The Lord said this parable: “A man going on a journey called his servants and entrusted to them his property; to one he gave five talents, to another two, to another one, to each according to his ability. Then he went away. He who had received the five talents went at once and traded with them; and he made five talents more. So also, he who had the two talents made two talents more. But he who had received the one talent went and dug in the ground and hid his master’s money. Now after a long time the master of those servants came and settled accounts with them. And he who had received the five talents came forward, bringing five talents more, saying, ‘Master, you delivered to me five talents; here I have made five talents more.’ His master said to him, ‘Well done, good and faithful servant; you have been faithful over a little, I will set you over much; enter into the joy of your master.’ And he also who had the two talents came forward, saying, ‘Master, you delivered to me two talents; here I have made two talents more.’ His master said to him, ‘Well done, good and faithful servant; you have been faithful over a little, I will set you over much; enter into the joy of your master.’ He also who had received the one talent came forward, saying, ‘Master, I knew you to be a hard man, reaping where you did not sow, and gathering where you did not winnow; so I was afraid, and I went and hid your talent in the ground. Here you have what is yours.’ But his master answered him, ‘You wicked and slothful servant! You knew that I reap where I have not sowed, and gather where I have not winnowed? Then you ought to have invested my money with the bankers, and at my coming I should have received what was my own with interest. So take the talent from him, and give it to him who has the ten talents. For to every one who has will more be given, and he will have abundance; but from him who has not, even what he has will be taken away. And cast the worthless servant into the outer darkness; there men will weep and gnash their teeth.” As he said these things he cried out: “He who has ears to hear, let him hear!”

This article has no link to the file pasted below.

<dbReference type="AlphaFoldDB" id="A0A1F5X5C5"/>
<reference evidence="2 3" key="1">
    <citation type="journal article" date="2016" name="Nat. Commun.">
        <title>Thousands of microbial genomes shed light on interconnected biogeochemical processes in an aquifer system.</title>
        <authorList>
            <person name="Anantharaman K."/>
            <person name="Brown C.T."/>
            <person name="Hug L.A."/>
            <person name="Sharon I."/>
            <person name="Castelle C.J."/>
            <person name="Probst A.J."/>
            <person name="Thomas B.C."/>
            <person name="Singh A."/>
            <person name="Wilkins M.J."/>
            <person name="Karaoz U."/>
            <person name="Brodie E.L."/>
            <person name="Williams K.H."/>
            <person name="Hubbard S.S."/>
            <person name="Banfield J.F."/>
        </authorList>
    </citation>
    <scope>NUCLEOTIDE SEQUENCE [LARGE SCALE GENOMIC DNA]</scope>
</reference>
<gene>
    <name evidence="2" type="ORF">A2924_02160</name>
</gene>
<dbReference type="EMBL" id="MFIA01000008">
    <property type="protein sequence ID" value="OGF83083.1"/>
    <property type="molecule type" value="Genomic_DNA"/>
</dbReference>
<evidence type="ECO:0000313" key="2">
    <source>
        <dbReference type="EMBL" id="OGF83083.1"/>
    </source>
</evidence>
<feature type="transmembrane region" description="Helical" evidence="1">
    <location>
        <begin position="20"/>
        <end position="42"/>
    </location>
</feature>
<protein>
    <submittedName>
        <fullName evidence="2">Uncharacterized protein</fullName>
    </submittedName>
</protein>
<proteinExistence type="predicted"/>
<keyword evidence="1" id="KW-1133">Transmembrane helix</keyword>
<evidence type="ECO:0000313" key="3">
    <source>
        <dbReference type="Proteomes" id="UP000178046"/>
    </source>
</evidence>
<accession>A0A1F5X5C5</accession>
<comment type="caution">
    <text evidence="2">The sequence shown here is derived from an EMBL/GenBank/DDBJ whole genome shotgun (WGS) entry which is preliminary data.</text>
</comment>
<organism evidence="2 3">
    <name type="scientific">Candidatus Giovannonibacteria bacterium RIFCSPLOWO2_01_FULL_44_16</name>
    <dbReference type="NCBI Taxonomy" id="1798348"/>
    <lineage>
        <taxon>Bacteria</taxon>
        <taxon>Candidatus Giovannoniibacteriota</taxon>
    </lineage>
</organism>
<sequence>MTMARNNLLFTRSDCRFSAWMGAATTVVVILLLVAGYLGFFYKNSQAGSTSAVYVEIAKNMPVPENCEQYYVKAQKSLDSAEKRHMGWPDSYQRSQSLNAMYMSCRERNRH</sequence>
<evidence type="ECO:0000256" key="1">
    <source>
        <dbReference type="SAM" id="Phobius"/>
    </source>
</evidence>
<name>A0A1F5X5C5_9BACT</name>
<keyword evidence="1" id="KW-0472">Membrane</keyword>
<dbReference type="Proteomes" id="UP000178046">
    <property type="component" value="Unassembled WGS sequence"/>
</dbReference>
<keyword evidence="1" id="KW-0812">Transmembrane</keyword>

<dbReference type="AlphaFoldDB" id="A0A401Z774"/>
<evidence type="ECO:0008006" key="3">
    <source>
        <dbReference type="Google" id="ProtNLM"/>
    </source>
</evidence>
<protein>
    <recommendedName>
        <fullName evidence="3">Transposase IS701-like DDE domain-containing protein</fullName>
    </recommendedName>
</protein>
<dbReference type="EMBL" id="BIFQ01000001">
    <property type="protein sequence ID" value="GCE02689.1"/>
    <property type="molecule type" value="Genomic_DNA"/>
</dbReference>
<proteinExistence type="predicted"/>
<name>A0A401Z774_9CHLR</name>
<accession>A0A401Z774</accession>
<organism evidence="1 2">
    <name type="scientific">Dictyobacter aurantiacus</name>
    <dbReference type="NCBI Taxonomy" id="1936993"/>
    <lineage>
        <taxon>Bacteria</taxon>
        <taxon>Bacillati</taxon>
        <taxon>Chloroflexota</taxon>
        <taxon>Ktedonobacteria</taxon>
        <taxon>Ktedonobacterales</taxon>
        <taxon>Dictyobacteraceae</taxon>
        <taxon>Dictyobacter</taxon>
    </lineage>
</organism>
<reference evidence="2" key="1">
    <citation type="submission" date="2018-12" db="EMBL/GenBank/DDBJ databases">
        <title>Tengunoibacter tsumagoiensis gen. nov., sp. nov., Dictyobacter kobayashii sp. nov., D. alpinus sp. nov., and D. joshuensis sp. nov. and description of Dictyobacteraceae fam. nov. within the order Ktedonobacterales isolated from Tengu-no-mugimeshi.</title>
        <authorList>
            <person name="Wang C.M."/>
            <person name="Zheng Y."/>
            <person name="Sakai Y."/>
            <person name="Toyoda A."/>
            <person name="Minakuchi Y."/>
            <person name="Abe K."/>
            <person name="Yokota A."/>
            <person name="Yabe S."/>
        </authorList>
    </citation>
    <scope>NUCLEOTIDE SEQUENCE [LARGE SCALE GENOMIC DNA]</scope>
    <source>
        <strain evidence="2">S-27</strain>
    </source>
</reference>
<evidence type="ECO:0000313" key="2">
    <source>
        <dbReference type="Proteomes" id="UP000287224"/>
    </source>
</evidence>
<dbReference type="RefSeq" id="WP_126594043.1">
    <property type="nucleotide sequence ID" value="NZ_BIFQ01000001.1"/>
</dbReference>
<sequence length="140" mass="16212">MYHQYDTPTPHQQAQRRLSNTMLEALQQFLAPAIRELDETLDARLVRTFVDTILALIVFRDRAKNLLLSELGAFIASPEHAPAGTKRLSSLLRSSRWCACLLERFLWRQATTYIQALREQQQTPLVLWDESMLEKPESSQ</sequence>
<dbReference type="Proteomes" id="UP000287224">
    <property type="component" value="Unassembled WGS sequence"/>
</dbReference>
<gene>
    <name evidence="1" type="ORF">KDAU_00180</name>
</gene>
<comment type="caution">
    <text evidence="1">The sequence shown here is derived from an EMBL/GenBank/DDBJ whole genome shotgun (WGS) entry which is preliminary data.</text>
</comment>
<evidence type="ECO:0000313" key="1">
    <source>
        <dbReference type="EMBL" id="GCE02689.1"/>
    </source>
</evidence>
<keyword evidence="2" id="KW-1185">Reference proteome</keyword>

Memorial Prayer